Despite distance and a pandemic, military spouses find solace in the USO’s virtual book club

Despite distance and a pandemic, military spouses find solace in the USO’s virtual book club

by Marcie Smith West
USO Pacific

Life as a military spouse can be a lonely one. With constant moves to new cities, states or countries, it can sometimes be difficult to build and maintain friendships, especially in the past year during the COVID-19 pandemic where isolation was the norm.

However, one group of military spouses decided to forge friendships and connect with other military spouses in their community – all through a shared love of reading and an online book club hosted by the USO.

How Three Military Spouses Around the Globe Were Brought Together Through Books

Cassandra Williams, Melissa Rognlie and Jeanny Benavides met a year ago because of their shared love of reading, with each of them finding a passion for books through different avenues.

Williams renewed her love of reading through audiobooks and a family virtual book club. Rognlie spent much of her childhood outside reading in a tent in Emerald Grove, Wisconsin, and continued the hobby into adulthood. And Benavides committed to only read in English when she immigrated from El Salvador to San Antonio, Texas. Although stationed in Germany, Japan and Guam, these women would soon be able to share their hobby with one another.

The USO Pacific Virtual Book Club was launched in May 2020 as part of the USO’s Bob Hope Legacy Reading Program – and it brought Williams, Rognlie and Benavides together to discuss books and become friends.

Despite all the challenges of the COVID-19 pandemic, the USO’s adoption of virtual program offerings in 2020 allowed the USO Pacific region – where a large number of service members and military spouses are stationed – to host a program that simultaneously served multiple communities. In doing so, participants in these events and programs were able to connect not only with others in their local area but the rest of Asia and the world as well.

“It was perfect for me,“ Rognlie said. "Not only could I participate in my home, but I also didn’t have to worry about childcare during the pandemic and my husband’s deployment.”

Benavides also noted how easy it was for her to join the online book club and that she looked forward to the program each month. She had joined in-person book clubs before and noted how something always got in the way of physically attending the meetups. With the virtual book club, that was no longer a problem.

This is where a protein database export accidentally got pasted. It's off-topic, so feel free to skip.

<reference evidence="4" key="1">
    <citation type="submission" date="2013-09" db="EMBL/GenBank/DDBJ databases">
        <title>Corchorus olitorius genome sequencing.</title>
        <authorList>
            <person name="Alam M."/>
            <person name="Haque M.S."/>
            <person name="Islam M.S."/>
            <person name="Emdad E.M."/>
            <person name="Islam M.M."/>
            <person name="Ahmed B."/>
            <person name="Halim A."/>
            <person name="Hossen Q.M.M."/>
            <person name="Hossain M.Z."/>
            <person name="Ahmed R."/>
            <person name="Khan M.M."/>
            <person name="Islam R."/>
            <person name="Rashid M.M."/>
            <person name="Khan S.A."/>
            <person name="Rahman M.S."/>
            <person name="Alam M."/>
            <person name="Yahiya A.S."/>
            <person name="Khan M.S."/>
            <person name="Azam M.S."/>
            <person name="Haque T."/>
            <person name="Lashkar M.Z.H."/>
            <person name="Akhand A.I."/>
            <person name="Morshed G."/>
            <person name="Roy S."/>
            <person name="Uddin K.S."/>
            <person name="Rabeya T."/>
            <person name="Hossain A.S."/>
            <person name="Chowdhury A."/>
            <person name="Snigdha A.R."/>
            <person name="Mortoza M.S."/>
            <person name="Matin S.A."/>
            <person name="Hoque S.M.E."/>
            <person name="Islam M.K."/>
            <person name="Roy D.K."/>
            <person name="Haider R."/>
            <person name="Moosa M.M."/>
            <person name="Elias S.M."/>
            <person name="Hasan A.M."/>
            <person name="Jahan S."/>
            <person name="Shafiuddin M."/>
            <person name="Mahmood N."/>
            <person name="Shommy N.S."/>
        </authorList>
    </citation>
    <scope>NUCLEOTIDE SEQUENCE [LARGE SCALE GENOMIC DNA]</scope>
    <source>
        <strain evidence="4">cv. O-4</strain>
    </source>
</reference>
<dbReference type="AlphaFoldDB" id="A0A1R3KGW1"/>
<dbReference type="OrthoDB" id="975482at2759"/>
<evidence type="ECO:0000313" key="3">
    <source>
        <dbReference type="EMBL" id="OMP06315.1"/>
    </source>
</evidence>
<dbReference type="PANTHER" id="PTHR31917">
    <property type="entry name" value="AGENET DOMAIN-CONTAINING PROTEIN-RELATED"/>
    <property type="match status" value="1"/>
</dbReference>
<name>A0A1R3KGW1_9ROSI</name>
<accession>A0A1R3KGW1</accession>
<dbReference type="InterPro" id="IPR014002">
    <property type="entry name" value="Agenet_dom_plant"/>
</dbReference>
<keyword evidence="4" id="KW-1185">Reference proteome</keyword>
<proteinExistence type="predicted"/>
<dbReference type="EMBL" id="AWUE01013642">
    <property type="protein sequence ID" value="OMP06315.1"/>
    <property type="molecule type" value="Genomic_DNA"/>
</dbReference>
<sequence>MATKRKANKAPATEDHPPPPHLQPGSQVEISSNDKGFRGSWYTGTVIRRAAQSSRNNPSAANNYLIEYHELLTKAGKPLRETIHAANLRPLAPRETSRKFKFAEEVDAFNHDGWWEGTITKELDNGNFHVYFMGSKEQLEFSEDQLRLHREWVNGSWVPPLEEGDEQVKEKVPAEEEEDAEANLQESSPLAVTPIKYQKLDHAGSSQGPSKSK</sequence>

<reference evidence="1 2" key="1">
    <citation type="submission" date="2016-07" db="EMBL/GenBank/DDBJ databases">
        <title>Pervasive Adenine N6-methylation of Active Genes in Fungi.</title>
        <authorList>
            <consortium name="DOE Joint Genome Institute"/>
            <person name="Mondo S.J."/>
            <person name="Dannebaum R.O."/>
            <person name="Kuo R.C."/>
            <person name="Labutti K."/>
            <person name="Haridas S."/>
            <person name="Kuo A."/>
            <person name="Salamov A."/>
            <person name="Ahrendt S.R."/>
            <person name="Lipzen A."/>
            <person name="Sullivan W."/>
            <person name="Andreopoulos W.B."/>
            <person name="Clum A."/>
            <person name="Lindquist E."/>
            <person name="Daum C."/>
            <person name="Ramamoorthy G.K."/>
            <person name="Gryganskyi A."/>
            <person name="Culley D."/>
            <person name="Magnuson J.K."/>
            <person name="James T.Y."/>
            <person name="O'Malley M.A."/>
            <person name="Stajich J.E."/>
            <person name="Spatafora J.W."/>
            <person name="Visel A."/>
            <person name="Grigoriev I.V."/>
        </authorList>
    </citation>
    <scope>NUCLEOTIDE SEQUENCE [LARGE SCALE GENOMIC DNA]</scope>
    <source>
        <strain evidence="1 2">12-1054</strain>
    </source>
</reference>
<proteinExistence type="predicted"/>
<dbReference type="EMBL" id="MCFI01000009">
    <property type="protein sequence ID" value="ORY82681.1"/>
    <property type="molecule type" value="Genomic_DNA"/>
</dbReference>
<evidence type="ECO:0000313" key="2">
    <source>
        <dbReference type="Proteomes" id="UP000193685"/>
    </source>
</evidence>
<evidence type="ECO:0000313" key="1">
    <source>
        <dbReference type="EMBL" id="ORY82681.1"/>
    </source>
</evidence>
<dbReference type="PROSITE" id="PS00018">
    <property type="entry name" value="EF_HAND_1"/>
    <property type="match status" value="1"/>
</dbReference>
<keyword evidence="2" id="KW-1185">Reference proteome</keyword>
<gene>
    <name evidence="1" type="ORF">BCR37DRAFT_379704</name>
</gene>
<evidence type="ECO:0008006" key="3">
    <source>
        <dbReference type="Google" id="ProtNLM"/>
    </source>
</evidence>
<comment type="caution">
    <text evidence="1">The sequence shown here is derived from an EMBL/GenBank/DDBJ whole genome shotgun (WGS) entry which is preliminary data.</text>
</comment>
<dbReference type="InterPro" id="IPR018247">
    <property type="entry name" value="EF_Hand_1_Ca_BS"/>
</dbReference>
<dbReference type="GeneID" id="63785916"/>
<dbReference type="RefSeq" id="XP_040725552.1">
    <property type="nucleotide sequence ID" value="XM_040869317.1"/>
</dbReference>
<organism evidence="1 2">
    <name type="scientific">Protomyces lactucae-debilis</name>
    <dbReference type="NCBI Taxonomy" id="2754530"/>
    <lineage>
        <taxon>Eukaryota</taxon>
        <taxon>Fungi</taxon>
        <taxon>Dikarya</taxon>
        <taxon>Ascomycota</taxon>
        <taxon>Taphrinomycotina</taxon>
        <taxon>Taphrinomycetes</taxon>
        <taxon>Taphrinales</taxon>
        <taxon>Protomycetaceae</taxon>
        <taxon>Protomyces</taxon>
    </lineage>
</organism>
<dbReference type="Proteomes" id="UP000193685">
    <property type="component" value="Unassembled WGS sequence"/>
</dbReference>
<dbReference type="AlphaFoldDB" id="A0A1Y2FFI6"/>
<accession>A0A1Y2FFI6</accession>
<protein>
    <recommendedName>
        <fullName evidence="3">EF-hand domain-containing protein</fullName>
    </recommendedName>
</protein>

“It was the highlight of my day,” Benavides said. “It was great to see everyone. There was a different feeling to meet all of you all over the world.”

While the USO Pacific Virtual Book Club always remained a small group, it allowed Williams, Rognlie and Benavides a chance to truly become friends.

“I would never have had this opportunity to get to know women on the other side of the world,” Williams said. “Even though we are experiencing the same pandemic, the way our host countries are responding has been completely different.”

Rognlie agreed.

“I truly think of all the women as friends,” she said. “We discuss the books, but I am excited to spend time with them and catch up each month. Book clubs create a unique connection among a particular type of people. We get each other.”

For Benavides, the book club gave her solace.

“It came at the right time because we weren’t allowed to go anywhere when the pandemic hit,” she said. “More women want to do what I want to do, which is read.”

Building Military Spouse Connections Across Oceans Through Reading

All three women participated in each book club discussion group, even when the local time change last fall meant an earlier start time for Williams, who is stationed in Germany. When the program was offered later to make it easier for Williams, it only made sense to formally invite spouses in Europe to participate, too.

USO Pacific and USO Europe soon teamed up to provide a book club with an even greater reach, beginning the USO Global Virtual Book Club.

“The collaboration of the Global Virtual Book Club represents the ‘silver lining’ effects of the pandemic,” said USO Europe Regional Operations Manager Misty Bellotte. “This opportunity allowed us to increase program engagement, connect more deeply with fellow staff members and provide opportunities for attendees to create lasting bonds across the miles over the shared love of reading.”

Williams, Rognlie and Benavides have now taken on leadership roles within the global program. Benavides was especially excited to get more involved with the book club.

“I want others to be able to share what we shared last year. I know people are tired of Zoom and other online programs, but it offers you a chance to meet people from all over the world that you wouldn’t be able to meet otherwise,” she said.

“I would like for others to have that feeling and hope for that happiness. Because when you see faces that you know, you feel joy. Even though we haven’t met in person, I know you.”

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